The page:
(RxWiki News) Cramps are completely normal during a teenage girl's period. Severe cramps that occur at other times of the month could mean a more serious condition that needs treatment.
A new study showed that teenage girls who have endometriosis, in which the lining of the uterus grows into other parts of the body, had less pain and bleeding after using a certain intrauterine device (IUD).
According to the researchers, the findings showed that IUDs that release levonorgestrel, a female hormone, can treat endometriosis in teenagers.
"Talk to your OB/GYN about treatment for pelvic pain."
The aim of the study, led by Jennie Yoost, MD, from the Kosair Children's Hospital in Louisville, Kentucky, was to see how certain intrauterine devices (IUD) affected abdominal pain and bleeding in adolescent girls with endometriosis.
Researchers also aimed to see whether inserting the IUD during surgery to diagnose the condition made a difference in pain and bleeding versus inserting the IUD later on.
In endometriosis, the lining of the uterus grows out into other areas of the body. An IUD is a T-shaped method of birth control that is inserted into a woman's uterus and changed out after several years.
The study included 17 girls ranging from 14 to 22 years of age who were treated at the Pediatric Adolescent Gynecology Clinic and Children's Hospital from October 2009 to June 2011.
All the girls had chronic pain in their abdomen and underwent laparoscopy to be diagnosed. During this procedure, a tube with a camera on the end is inserted into a small cut made in the belly.
Upon being diagnosed with endometriosis, participants were given Mirena – a levonorgestrel intrauterine system (LNG-IUS). The hormone causes changes in the lining of the uterus and mucus in the cervix.
While Mirena does not carry the side effect risks that come with other methods of birth control, the IUD may lead to breakthrough bleeding, absence of periods, weight gain and mood changes. More serious side effects include uterine inflammation, pelvic infection and perforation of the uterus.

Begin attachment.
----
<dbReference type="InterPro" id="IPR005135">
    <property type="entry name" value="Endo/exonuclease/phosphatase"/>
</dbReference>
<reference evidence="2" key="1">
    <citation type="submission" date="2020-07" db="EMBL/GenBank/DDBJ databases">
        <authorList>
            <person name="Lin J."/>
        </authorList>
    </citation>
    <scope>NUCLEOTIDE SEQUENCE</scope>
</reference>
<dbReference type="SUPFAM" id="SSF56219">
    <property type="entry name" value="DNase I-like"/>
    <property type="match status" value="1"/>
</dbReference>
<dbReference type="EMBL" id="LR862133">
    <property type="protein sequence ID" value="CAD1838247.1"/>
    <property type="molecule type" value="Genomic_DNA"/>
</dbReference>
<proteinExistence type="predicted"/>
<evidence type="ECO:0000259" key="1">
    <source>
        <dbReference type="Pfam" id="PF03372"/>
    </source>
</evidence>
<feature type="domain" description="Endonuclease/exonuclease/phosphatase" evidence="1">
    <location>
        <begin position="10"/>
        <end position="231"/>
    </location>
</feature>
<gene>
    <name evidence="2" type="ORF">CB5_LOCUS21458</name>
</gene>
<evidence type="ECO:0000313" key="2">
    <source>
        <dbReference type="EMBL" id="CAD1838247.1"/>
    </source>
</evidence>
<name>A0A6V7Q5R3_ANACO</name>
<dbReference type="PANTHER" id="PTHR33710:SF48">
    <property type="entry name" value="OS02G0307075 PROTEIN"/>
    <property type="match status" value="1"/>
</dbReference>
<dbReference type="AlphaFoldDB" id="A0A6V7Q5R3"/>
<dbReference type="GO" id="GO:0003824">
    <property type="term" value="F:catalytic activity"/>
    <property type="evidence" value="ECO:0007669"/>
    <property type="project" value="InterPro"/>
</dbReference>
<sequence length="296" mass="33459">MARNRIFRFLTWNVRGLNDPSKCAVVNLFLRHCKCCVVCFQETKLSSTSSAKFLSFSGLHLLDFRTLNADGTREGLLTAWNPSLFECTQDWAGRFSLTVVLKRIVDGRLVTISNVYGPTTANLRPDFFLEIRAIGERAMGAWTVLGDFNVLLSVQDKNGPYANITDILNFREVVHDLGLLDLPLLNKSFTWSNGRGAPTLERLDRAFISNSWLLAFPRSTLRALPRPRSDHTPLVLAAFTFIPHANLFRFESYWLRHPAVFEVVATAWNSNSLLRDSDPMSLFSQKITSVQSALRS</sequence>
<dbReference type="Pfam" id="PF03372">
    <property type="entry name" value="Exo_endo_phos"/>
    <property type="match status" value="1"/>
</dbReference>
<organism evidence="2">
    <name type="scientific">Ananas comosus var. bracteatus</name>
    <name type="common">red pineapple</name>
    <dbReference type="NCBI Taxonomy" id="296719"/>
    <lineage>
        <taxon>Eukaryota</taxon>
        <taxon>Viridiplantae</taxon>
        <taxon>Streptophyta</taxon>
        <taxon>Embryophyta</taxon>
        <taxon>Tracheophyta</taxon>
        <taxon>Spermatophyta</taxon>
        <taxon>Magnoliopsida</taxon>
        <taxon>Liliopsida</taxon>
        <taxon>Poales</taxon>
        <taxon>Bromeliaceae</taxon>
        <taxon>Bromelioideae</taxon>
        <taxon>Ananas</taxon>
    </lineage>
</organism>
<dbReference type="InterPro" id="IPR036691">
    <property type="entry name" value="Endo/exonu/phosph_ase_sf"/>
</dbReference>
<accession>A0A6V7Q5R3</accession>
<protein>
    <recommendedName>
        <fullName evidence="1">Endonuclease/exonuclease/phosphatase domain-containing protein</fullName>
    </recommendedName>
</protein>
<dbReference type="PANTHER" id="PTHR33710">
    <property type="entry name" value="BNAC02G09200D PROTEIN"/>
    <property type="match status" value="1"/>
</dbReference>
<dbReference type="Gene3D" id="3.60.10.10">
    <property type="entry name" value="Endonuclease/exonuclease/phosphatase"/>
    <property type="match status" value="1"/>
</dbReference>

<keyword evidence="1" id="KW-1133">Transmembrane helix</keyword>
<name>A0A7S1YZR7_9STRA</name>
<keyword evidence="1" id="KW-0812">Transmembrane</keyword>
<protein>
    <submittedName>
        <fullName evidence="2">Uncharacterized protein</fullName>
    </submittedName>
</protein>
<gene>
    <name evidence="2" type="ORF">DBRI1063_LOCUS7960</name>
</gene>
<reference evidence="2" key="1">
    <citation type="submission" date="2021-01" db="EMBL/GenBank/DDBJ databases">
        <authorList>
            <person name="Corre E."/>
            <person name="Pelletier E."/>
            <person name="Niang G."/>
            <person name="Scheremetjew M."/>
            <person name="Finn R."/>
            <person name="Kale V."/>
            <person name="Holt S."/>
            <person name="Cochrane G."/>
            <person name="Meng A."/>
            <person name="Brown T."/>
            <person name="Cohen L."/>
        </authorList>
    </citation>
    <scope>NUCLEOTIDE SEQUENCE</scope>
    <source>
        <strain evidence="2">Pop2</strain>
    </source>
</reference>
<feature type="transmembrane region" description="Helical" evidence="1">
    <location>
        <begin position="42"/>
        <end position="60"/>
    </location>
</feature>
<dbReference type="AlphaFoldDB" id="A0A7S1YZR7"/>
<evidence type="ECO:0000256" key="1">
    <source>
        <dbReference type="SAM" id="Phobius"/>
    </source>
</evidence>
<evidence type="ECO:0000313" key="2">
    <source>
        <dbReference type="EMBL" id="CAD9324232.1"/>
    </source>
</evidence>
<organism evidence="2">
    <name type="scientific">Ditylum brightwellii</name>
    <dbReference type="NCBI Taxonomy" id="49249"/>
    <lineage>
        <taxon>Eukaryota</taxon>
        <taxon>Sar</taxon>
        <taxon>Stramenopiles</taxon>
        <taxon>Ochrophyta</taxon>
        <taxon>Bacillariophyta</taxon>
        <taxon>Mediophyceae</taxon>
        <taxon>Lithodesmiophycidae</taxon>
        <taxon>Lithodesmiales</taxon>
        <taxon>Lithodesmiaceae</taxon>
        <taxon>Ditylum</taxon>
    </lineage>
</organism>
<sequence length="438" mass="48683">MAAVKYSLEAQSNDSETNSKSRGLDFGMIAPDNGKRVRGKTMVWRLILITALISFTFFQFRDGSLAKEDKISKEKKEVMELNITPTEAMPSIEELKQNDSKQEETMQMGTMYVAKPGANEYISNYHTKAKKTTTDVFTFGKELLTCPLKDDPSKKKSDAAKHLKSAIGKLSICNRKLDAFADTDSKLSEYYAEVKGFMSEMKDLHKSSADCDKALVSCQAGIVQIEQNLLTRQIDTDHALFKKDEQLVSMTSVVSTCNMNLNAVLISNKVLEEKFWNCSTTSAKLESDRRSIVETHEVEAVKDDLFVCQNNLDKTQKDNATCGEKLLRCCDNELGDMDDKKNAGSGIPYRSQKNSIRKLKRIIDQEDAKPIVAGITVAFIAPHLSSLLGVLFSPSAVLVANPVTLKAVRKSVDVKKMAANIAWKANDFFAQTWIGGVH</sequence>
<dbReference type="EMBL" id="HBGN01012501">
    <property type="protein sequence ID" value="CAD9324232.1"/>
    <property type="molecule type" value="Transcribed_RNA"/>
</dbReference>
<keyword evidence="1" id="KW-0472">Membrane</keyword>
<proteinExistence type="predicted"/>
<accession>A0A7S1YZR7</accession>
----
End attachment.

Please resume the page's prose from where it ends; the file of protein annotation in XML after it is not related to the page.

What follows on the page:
Half of the patients received the IUD as they were diagnosed during surgery. The rest were given the IUD after surgery was completed.
After receiving the IUD, researchers assessed patients' pain and bleeding levels during follow-up appointments.
Pain was classified as either none, minimal, moderate or severe. Categories for bleeding consisted of none, irregular spotting, irregular bleeding or bleeding daily.
Patients who were given IUDs after surgery stopped bleeding less than two and a half months later with pain suppressed after another two months, researchers found.
Girls who received the IUD during surgery had suppressed pain and bleeding a little more than four months and five months later. The difference between the two groups was not significant.
In addition, researchers found that two-thirds of patients needed additional hormonal therapy for their abdominal pain and to stop the bleeding.
"Our study, while retrospective, sheds insight that the LNG-IUS is indeed effective at diminishing pain and bleeding associated with endometriosis in adolescent patients," researchers wrote in their report.
The researchers noted that they did not use a standardized system when measuring patients' pain. Future research should address how the IUDs affect endometriosis in adolescents over a longer period of time.
The study, which did not receive any funding, was published in the April issue of the Journal of Pediatric and Adolescent Gynecology. No conflicts of interest were reported.